|Publication number||US4131922 A|
|Application number||US 05/864,263|
|Publication date||Dec 26, 1978|
|Filing date||Dec 27, 1977|
|Priority date||Dec 27, 1976|
|Also published as||DE2758195A1, DE2758195B2, DE2758195C3|
|Publication number||05864263, 864263, US 4131922 A, US 4131922A, US-A-4131922, US4131922 A, US4131922A|
|Inventors||Masashi Yoshida, Yasuo Iino, Katsuya Sato|
|Original Assignee||Hitachi, Ltd.|
|Export Citation||BiBTeX, EndNote, RefMan|
|Patent Citations (5), Referenced by (17), Classifications (10)|
|External Links: USPTO, USPTO Assignment, Espacenet|
The following reference is cited to show the state of the prior art:
Japanese Laid-open of Patent Application No. 50-23803 (1975), Suzuki, July 5, 1973
The present invention relates to an operating device for tape recorders and, more particularly, an operating device capable of reducing the effect required for putting the recorder into constant speed tape-feeding operations, as well as facilitating the caretaking recording and time-started playback operations.
Conventional tape recorders are operated either manually or by means of an solenoid-actuated operating device. The manual operation generally requires impractically large operating effort which, especially in case of the playback operation, is as large as 1 to 2 Kg. On the other hand, the solenoid-actuated operating device affords a switching of the mechanisms with a small operating effort. However, these solenoid-actuated operating devices also involve various problems such as raised cost of the tape recorder, increments of size and weight, increased power consumption and so on, due to the incorporation of expensive parts such as solenoid, electric circuits, switches and so forth.
Under these circumstances, Japanese Patent Laid-open Publication No. 50-23803 (1975) discloses an operating device which can switch the mechanisms with an extremely small effort, by making use of a part of the power of the tape-driving motor.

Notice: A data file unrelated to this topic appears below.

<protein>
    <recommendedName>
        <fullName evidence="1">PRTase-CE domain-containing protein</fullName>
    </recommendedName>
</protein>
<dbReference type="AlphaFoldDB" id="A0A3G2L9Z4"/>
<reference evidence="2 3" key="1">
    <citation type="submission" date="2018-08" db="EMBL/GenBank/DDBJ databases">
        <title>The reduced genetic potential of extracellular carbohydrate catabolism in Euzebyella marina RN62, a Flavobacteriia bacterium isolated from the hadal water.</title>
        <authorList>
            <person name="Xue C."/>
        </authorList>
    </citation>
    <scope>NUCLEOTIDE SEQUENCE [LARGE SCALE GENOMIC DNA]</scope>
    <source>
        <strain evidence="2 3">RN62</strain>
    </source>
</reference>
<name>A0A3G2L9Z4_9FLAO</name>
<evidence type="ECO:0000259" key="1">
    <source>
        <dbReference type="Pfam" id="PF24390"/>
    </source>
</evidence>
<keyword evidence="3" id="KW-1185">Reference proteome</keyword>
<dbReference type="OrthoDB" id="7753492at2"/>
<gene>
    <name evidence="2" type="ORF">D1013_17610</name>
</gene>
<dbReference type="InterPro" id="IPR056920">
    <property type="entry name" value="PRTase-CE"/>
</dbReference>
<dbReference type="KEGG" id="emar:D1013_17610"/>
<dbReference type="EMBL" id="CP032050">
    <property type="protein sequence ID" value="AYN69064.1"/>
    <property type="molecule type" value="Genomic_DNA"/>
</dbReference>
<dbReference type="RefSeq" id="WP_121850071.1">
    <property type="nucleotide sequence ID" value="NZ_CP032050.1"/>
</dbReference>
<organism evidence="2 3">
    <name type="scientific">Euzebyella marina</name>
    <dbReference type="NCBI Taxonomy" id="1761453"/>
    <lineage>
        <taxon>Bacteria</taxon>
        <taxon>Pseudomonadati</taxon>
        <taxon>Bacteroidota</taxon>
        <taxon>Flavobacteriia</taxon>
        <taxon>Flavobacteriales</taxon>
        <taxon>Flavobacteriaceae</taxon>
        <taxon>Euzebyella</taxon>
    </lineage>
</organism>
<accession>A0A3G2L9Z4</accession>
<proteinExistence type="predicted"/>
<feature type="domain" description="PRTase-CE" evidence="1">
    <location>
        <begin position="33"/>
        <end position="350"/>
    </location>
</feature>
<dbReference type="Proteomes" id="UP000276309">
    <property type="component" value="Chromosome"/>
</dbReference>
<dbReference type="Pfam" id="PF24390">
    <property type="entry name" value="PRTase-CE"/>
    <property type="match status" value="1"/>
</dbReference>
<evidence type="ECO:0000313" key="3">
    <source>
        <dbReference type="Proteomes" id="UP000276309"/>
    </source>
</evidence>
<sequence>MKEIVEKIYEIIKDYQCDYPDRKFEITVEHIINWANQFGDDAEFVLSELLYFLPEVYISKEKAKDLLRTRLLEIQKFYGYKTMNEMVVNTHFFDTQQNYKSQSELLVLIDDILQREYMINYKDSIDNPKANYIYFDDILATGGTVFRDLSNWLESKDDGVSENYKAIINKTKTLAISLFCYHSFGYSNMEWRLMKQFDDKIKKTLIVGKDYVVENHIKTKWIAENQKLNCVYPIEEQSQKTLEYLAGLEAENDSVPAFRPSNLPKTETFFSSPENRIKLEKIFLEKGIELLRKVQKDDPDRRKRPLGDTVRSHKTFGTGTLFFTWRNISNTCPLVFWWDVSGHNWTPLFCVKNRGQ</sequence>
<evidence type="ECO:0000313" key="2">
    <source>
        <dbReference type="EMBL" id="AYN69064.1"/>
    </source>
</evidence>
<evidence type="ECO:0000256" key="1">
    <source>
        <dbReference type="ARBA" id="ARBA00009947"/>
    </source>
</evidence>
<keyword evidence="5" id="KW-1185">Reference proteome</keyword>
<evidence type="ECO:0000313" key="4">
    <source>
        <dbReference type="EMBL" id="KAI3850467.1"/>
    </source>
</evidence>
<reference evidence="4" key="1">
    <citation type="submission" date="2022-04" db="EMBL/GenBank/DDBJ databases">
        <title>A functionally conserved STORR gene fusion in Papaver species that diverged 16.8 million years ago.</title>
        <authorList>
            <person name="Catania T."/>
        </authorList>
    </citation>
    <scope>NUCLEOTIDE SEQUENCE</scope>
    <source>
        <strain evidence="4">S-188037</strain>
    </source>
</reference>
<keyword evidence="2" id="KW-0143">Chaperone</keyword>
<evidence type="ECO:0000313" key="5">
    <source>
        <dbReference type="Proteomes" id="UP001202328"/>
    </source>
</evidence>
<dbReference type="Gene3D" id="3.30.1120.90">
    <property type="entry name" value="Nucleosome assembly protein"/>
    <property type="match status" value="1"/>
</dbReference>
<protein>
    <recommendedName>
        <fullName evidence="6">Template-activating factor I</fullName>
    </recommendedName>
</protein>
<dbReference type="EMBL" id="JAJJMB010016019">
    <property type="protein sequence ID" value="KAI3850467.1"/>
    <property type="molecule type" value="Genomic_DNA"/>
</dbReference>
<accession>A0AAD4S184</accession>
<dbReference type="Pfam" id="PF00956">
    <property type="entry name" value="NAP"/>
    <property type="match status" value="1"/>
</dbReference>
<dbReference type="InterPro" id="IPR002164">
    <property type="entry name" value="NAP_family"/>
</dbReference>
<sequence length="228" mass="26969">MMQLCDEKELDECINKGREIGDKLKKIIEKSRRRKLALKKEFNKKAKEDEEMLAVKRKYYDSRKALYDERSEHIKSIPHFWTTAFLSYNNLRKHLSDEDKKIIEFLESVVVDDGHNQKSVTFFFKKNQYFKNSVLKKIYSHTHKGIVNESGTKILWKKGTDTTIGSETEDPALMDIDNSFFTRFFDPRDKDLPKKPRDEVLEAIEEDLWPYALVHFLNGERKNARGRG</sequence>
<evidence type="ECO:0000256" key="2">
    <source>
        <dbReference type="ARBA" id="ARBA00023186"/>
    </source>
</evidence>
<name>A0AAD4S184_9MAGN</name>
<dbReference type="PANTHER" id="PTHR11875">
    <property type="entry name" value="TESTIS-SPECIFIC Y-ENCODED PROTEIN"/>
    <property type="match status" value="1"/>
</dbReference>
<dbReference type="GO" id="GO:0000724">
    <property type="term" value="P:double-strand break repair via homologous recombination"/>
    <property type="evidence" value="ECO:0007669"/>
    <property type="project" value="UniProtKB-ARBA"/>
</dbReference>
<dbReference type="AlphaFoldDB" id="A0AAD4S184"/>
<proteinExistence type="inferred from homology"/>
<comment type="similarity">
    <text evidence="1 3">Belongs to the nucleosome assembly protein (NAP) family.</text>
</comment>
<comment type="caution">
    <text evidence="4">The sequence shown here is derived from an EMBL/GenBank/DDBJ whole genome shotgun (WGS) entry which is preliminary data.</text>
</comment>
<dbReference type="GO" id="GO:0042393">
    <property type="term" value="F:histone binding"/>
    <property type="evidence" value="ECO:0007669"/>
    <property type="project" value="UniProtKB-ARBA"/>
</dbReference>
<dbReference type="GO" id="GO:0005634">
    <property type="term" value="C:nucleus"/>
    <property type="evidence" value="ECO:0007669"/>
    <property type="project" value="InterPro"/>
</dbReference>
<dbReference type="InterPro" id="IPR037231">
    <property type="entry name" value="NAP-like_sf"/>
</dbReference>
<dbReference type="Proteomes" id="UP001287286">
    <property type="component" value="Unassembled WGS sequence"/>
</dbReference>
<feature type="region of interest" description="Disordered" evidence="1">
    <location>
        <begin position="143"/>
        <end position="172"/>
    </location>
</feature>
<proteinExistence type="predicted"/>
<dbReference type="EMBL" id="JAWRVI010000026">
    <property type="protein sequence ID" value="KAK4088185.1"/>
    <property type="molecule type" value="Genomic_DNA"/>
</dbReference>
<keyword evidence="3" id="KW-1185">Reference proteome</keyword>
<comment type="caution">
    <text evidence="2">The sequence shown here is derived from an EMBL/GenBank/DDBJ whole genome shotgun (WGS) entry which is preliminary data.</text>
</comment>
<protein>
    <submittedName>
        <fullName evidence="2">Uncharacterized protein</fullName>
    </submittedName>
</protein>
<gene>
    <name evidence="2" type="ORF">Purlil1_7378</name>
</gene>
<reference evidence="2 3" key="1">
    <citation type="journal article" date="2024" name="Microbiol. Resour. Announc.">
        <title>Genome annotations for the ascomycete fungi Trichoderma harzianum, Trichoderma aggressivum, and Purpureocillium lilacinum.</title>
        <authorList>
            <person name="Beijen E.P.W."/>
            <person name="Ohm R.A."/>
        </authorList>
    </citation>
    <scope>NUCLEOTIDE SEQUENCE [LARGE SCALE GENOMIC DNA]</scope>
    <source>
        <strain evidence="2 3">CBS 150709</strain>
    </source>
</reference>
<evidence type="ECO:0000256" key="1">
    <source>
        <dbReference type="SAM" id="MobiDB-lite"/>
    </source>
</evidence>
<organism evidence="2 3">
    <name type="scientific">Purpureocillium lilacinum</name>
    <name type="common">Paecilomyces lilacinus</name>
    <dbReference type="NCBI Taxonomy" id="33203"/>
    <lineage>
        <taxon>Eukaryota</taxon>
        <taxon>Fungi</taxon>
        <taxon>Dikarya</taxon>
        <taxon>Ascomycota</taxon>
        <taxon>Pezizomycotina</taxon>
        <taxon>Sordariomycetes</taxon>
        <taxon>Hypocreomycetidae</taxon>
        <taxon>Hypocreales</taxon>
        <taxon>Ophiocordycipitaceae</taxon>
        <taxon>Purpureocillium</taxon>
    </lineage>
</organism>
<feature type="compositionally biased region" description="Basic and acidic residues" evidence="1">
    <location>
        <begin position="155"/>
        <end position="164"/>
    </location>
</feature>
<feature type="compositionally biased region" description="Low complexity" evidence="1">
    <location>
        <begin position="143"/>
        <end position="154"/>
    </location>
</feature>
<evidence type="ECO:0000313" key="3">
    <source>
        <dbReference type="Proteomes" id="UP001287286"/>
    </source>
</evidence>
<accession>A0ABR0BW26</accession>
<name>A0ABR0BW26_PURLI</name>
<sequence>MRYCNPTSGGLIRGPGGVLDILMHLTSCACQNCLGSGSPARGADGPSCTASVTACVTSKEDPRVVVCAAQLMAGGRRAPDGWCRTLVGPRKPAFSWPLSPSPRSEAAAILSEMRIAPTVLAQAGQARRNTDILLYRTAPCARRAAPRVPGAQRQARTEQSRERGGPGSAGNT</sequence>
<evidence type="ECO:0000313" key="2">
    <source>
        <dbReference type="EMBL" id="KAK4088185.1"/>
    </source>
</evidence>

More specifically, this operating device has a first gear driven by the tape-driving motor and a second gear having two diametrically opposing non-toothed portions. The second gear opposes to the first gear at one of its non-toothed portions, so that two gears do not mesh each other, when the tape recorder is kept in the stopped condition. The second gear is biased for a rotation by a spring, but is prevented from rotating by a starting plate. As the recording and playback button, forwarding button or the rewinding button is depressed, the starting plate is disengaged from the second gear to release the same, so that the second gear may rotate into engagement with the first gear. Consequently, one of a head-mounting plate, which carries magnetic heads and pinch rollers, a forwarding rod and a rewinding rod is selectively shifted by a shifting plate which in turn is driven by the second gear, so as to put the tape recorder into the desired state of operation.
In this arrangement, the heat-mounting plate, forwarding rod and the rewinding rod are held by the shifting plate itself which is adapted to be displaced by the rotation of the second gear. In other words, the push buttons have no specific retaining or supporting means of their own. Therefore, the holding of the head-mounting plate, forwarding rod or the rewinding rod is effected indirectly by the effort exerted on the buttons, through the release of the second gear from the starting plate, rotation of the second gear and then through the movement of the shifting plate. This means that the push buttons have to be kept depressed for a considerably long period at each time of the switching of operations.
At the same time, for holding the head-mounting plate, forwarding rod or the rewinding rod, it is indispensable that the first gear is being rotated, i.e. that the power source is turned on to energize the motor, which inconveniently hinders the application of the tape recorder to the uses of caretaking automatic recording and timer-started automatic playback, which are becoming essential functions of the tape recorder, unless a specific means are additionally provided, because the power switch is normally kept off and turned on at the demanded time.
For information, in conventional tape recorders, it is necessary to effect two steps of operations of playback operation and pausing operation for retracting the pinch roller from the capstan, in order to set the tape recorder for automatic timer-started playback, and the pausing is released by the timer, so that the mechanism is inevitably rendered complicated, resulting in a raised cost of the tape recorder.
It is therefore an object of the invention to provide a tape recorder capable of affording recording and playback operations, which have been obtained only through a considerably large effort on the push buttons, by a soft touch of a finger on the buttons with a much reduced force, as well as switching to the caretaking automatic recording and to the timer-started playback operations simply by depression of corresponding push buttons.